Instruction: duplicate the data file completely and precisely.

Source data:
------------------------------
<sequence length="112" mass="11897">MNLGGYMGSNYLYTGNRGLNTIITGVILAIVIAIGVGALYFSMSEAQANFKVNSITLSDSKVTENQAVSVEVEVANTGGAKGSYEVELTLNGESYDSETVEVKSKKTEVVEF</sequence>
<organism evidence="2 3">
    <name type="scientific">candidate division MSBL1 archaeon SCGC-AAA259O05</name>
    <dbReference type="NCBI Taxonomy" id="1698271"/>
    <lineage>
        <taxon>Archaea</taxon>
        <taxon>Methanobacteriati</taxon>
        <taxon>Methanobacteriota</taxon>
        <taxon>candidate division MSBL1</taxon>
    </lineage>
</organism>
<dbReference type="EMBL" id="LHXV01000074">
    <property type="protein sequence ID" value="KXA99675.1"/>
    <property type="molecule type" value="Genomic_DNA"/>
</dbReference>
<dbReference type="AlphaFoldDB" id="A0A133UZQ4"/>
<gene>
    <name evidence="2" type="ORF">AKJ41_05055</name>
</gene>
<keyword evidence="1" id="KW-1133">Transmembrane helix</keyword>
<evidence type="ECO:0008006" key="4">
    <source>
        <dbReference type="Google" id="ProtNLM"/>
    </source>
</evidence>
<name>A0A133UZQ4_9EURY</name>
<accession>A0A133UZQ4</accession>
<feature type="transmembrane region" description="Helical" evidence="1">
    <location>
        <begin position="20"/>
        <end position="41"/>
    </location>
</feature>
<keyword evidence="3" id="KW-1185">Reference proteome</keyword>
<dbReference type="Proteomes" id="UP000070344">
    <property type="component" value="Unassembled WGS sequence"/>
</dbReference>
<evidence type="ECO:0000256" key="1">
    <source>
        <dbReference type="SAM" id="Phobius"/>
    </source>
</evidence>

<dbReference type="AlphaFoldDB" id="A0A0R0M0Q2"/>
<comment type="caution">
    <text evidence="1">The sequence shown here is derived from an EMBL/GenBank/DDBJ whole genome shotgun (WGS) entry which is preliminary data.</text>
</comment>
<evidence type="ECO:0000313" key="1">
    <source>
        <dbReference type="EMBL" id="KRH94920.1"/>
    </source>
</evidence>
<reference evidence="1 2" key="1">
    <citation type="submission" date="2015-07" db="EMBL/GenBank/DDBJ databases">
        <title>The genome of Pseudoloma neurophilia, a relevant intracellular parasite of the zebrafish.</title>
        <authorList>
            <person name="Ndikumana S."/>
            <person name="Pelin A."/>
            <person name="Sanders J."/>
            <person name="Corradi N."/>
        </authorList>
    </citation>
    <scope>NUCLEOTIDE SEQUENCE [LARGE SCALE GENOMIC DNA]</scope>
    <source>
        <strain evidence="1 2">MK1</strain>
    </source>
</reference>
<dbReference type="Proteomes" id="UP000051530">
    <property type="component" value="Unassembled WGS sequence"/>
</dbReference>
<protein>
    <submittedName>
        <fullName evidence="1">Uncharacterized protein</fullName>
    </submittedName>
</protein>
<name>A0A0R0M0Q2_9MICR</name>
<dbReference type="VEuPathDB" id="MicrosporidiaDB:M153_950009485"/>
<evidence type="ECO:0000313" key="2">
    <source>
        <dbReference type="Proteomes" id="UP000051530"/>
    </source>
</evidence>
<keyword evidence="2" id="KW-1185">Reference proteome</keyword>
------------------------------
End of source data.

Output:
<sequence length="112" mass="11897">MNLGGYMGSNYLYTGNRGLNTIITGVILAIVIAIGVGALYFSMSEAQANFKVNSITLSDSKVTENQAVSVEVEVANTGGAKGSYEVELTLNGESYDSETVEVKSKKTEVVEF</sequence>
<organism evidence="2 3">
    <name type="scientific">candidate division MSBL1 archaeon SCGC-AAA259O05</name>
    <dbReference type="NCBI Taxonomy" id="1698271"/>
    <lineage>
        <taxon>Archaea</taxon>
        <taxon>Methanobacteriati</taxon>
        <taxon>Methanobacteriota</taxon>
        <taxon>candidate division MSBL1</taxon>
    </lineage>
</organism>
<dbReference type="EMBL" id="LHXV01000074">
    <property type="protein sequence ID" value="KXA99675.1"/>
    <property type="molecule type" value="Genomic_DNA"/>
</dbReference>
<dbReference type="AlphaFoldDB" id="A0A133UZQ4"/>
<gene>
    <name evidence="2" type="ORF">AKJ41_05055</name>
</gene>
<keyword evidence="1" id="KW-1133">Transmembrane helix</keyword>
<evidence type="ECO:0008006" key="4">
    <source>
        <dbReference type="Google" id="ProtNLM"/>
    </source>
</evidence>
<name>A0A133UZQ4_9EURY</name>
<accession>A0A133UZQ4</accession>
<feature type="transmembrane region" description="Helical" evidence="1">
    <location>
        <begin position="20"/>
        <end position="41"/>
    </location>
</feature>
<keyword evidence="3" id="KW-1185">Reference proteome</keyword>
<dbReference type="Proteomes" id="UP000070344">
    <property type="component" value="Unassembled WGS sequence"/>
</dbReference>
<evidence type="ECO:0000256" key="1">
    <source>
        <dbReference type="SAM" id="Phobius"/>
    </source>
</evidence>

<dbReference type="AlphaFoldDB" id="A0A0R0M0Q2"/>
<comment type="caution">
    <text evidence="1">The sequence shown here is derived from an EMBL/GenBank/DDBJ whole genome shotgun (WGS) entry which is preliminary data.</text>
</comment>
<evidence type="ECO:0000313" key="1">
    <source>
        <dbReference type="EMBL" id="KRH94920.1"/>
    </source>
</evidence>
<reference evidence="1 2" key="1">
    <citation type="submission" date="2015-07" db="EMBL/GenBank/DDBJ databases">
        <title>The genome of Pseudoloma neurophilia, a relevant intracellular parasite of the zebrafish.</title>
        <authorList>
            <person name="Ndikumana S."/>
            <person name="Pelin A."/>
            <person name="Sanders J."/>
            <person name="Corradi N."/>
        </authorList>
    </citation>
    <scope>NUCLEOTIDE SEQUENCE [LARGE SCALE GENOMIC DNA]</scope>
    <source>
        <strain evidence="1 2">MK1</strain>
    </source>
</reference>
<dbReference type="Proteomes" id="UP000051530">
    <property type="component" value="Unassembled WGS sequence"/>
</dbReference>
<protein>
    <submittedName>
        <fullName evidence="1">Uncharacterized protein</fullName>
    </submittedName>
</protein>
<name>A0A0R0M0Q2_9MICR</name>
<dbReference type="VEuPathDB" id="MicrosporidiaDB:M153_950009485"/>
<evidence type="ECO:0000313" key="2">
    <source>
        <dbReference type="Proteomes" id="UP000051530"/>
    </source>
</evidence>
<keyword evidence="2" id="KW-1185">Reference proteome</keyword>